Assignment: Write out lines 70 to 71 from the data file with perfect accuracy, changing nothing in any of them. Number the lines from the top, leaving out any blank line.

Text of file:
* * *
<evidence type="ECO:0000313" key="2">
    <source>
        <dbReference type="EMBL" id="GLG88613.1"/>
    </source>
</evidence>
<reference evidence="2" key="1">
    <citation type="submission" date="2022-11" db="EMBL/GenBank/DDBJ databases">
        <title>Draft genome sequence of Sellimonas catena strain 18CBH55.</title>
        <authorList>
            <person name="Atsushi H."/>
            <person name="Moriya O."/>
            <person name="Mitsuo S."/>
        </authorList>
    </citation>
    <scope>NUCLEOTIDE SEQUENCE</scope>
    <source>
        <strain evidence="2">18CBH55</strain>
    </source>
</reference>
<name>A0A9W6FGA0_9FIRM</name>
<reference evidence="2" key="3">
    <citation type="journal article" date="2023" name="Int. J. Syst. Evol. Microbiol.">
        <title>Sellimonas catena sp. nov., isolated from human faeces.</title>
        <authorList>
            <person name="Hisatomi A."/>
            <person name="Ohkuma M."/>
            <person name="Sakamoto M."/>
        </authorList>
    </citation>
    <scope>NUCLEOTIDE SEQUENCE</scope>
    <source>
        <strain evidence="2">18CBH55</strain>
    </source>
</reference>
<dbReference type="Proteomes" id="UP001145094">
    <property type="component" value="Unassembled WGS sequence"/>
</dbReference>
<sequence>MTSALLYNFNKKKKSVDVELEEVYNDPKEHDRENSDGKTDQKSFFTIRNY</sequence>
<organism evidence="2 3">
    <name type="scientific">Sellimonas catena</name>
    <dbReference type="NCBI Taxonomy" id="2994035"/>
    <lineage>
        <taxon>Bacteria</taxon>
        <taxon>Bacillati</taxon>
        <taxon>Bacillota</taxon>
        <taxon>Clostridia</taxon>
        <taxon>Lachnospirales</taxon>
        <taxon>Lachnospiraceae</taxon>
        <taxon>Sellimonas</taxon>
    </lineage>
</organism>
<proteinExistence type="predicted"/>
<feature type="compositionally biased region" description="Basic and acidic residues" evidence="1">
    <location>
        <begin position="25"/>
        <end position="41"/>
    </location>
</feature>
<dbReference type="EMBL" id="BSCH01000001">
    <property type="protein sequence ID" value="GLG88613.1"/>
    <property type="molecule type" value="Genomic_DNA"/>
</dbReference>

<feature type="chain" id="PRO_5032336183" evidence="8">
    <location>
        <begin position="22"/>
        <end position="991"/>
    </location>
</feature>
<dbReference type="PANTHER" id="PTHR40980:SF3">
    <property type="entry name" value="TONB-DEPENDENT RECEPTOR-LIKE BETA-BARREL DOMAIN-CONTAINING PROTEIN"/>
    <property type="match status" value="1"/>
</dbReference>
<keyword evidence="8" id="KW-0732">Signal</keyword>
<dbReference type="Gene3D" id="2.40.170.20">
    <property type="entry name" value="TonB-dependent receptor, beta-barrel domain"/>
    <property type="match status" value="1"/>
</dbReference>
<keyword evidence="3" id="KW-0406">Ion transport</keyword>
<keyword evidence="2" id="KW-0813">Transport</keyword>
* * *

    <property type="entry name" value="TONB-DEPENDENT RECEPTOR-LIKE BETA-BARREL DOMAIN-CONTAINING PROTEIN"/>
    <property type="match status" value="1"/>